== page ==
Who we are
Reading makes life better.
It’s a superpower that can transform us.
Read NZ Te Pou Muramura helps grow generations of readers by advocating for reading in Aotearoa New Zealand and delivering programmes that incentivise reading and writing in schools and communities.
We run campaigns to encourage New Zealanders to read; research our reading habits and barriers to reading; and advocate for the importance of reading.
We also champion New Zealand storytelling in all its forms through our school and arts sector programmes.
Our special name expresses the concept of moving from darkness into light, as told in the Māori creation story. This metaphor can also be used to describe what happens during the process of reading.
'Muramura' is a glowing ember, flame or blaze, and 'pou' is an upright supporting post or pole. Te Pou Muramura speaks to the sustenance of a blaze, in the way that reading can spark a glow or light in our minds.
Our impact in 2022
We reached 44,886 school students, from primary through secondary, in 13 regions across Aotearoa, engaging 90 writers and illustrators through our Writers in Schools programme. This is a 16% increase in reach on 2021.
The Read NZ Te Pou Muramura Governance Board identified four strategic goals for the next three years. We will focus on delivering programmes to underserved populations where we can have the greatest impact encouraging individuals to become lifelong readers.
With funding from the Mātātuhi Foundation, we developed the online resource Reading Stories from Aotearoa NZ, a curated list of NZ titles selected by Aotearoa English teachers for years 8 through 13 accompanied by free teaching resources. It has been downloaded over 900 times.
We ran two Reading Challenges in collaboration with Duffy Books and the Kiwi Conservation Club, engaging over 500 tamariki who together read 4,121 books.
We delivered 153 books free of charge to reviewers aged 12-19 years across Aotearoa, and published a total of 123 student-written reviews on our Hooked on New Zealand Books He Ao Ano website.
Our annual Pānui, this year titled The Heart of the Matter, was written and delivered by Dame Fiona Kidman.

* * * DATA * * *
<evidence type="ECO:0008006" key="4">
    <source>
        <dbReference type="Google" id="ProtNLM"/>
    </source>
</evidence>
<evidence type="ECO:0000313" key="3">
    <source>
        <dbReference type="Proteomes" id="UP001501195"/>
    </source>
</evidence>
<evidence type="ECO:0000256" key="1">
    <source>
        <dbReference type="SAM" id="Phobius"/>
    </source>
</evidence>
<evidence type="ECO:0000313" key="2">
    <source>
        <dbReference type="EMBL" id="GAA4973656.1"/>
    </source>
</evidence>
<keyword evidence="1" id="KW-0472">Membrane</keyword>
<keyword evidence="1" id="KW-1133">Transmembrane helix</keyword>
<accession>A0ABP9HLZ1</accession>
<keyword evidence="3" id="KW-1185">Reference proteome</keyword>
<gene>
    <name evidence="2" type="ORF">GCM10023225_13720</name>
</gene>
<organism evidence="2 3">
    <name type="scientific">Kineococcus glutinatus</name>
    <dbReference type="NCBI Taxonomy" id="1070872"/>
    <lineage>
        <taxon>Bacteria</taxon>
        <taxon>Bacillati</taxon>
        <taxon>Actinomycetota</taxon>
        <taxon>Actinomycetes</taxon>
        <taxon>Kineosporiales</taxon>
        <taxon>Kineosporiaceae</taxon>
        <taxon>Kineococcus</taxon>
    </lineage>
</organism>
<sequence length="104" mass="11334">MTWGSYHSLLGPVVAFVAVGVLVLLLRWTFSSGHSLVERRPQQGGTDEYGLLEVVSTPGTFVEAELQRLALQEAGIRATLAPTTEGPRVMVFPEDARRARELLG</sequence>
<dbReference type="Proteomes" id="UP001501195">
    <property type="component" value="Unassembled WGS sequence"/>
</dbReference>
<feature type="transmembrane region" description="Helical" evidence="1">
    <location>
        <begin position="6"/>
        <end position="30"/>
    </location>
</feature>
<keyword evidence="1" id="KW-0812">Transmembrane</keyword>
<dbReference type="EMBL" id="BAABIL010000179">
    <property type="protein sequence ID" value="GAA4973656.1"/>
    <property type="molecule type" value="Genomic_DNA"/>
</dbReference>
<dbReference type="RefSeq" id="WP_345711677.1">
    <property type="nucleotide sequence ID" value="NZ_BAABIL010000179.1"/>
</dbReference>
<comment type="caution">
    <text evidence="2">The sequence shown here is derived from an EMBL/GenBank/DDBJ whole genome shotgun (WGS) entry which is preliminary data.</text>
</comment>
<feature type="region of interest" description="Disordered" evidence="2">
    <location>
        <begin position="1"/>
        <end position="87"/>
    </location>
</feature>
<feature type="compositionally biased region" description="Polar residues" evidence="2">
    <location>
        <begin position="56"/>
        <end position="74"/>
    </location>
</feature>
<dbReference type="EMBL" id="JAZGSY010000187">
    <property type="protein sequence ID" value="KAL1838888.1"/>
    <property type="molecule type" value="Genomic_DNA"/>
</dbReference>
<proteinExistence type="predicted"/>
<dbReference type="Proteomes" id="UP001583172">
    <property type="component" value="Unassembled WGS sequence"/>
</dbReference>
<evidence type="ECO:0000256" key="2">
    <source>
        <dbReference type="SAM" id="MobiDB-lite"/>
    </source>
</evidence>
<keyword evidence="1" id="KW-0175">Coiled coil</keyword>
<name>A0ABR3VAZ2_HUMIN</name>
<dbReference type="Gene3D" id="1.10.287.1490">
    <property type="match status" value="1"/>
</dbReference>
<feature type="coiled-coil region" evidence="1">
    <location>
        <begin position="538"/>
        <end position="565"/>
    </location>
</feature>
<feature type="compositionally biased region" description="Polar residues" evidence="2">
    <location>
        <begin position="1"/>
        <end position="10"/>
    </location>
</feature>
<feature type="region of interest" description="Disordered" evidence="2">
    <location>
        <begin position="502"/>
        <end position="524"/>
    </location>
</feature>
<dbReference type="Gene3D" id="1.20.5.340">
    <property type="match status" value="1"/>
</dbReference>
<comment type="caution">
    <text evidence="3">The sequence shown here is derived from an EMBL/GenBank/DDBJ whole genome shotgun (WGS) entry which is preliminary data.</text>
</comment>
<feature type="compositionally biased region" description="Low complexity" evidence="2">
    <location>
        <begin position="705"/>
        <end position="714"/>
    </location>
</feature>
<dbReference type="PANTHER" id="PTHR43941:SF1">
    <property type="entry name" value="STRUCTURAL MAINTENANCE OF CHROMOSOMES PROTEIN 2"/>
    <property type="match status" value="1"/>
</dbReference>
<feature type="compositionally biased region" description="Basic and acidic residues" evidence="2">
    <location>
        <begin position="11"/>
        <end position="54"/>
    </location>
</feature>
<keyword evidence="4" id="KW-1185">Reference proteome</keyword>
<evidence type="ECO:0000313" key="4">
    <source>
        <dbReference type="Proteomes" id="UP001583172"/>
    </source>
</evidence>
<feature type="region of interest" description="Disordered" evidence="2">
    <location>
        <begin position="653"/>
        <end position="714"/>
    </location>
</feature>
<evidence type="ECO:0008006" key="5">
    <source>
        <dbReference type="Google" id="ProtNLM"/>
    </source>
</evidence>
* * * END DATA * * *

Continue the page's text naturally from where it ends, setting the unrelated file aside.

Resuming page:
We added fourteen new Writers Files to our database of over 700 records on NZ writers.
We released our Horizon National Reading Survey with new research into the reading habits of New Zealanders.
We collaborated with sector partners to support important initiatives such as the Te Awhi Rito Reading Ambassador, the NZ Society of Authors Writers Toolkit series, literary festivals and events, and resources for NZ books in classrooms.
We evaluate the impact of our work in many ways, to ensure that we are always making the biggest difference for the people we are trying to reach:
- We conduct structured evaluation of our programmes and use the findings to inform future mahi
- We monitor the reach of our programmes, ensuring we are engaging communities across Aotearoa New Zealand
- We review and share external research to ensure our work builds on the most up-to-date evidence
- We undertake our own research to help understand how we are reading and how we can encourage more New Zealanders to read more
- We work with other organisations to help amplify our work.
Established in 1972 as a response to the UNESCO International Year of the Book, Fiona Kidman was the founding secretary of the New Zealand Book Council. Under her wise guidance and that of the first honorary president the late Sir Keith Sinclair, the organisation delivered a range of programmes and initiatives aimed at increasing interest in books and reading and the profession of writing.
In her 2022 Pānui, Kidman explains its genesis:
“I answered an advert in the newspaper’s Situations Vacant column for the job as first secretary or organiser of the New Zealand Book Council. I was interviewed by Roy Parsons, of Parsons Books on Lambton Quay…